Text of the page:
Deceit, shrewd manipulation and unexpected outcomes may be the bedrock on which the grand saga of Game of Thrones plays out, but it is apropos applying any (or all) of those themes to Financial Crime and it’s management. AI in FCM, is not a new phenomenon (by ‘Moorish’ digital standards) and understanding the implications of rapidly evolving AI is central to recognizing how FCM will adapt in the near and medium-term.

‘AI Winter’ (for the uninitiated) is a term used to describe a period of disillusionment with AI’s potential and the resultant trough in the hype cycle of AI application. As is typical with all novel technology, AI winter followed a period of hysterical hype and wildly manic premonitions of AI’s seemingly unlimited potential (so much so that Hollywood embraced it, albeit in a dystopian fashion, through Cameron’s Terminator and Judgment Day). In an eerily short period of time, AI is back with the full vigor and sprightliness of a misunderstood but gifted teen that simply cannot wait to show off its newly acquired kicks. So is winter coming? Will the wisdom of the Starks hold fort in a brave new world?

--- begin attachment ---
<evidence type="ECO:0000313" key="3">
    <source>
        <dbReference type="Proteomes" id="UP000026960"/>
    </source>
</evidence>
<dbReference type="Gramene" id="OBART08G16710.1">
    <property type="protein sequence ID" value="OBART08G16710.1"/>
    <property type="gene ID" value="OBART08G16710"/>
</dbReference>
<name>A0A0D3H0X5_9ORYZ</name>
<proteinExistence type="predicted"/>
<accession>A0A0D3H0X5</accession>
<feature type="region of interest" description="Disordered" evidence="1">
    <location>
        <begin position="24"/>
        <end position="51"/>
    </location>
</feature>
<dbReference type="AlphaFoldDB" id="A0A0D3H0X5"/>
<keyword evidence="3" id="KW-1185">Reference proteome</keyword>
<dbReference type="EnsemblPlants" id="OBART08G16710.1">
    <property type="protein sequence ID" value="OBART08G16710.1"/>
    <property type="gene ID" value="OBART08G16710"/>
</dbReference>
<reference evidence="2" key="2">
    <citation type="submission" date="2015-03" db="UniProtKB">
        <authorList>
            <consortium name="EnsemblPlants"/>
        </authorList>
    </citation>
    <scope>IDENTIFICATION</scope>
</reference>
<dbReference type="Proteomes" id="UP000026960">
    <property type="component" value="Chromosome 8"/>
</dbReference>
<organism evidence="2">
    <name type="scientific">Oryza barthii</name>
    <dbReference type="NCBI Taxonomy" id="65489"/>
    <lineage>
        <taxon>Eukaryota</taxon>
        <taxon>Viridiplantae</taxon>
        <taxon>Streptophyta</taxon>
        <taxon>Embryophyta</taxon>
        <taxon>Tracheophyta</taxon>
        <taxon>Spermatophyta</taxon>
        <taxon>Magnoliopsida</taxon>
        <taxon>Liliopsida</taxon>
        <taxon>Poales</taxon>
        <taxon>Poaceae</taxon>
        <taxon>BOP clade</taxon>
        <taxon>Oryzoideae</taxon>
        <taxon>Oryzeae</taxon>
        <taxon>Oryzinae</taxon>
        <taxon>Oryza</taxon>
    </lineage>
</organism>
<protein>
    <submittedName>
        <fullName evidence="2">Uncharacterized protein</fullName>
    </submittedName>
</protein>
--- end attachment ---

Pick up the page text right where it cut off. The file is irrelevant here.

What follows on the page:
Chapter 1: The Digital Age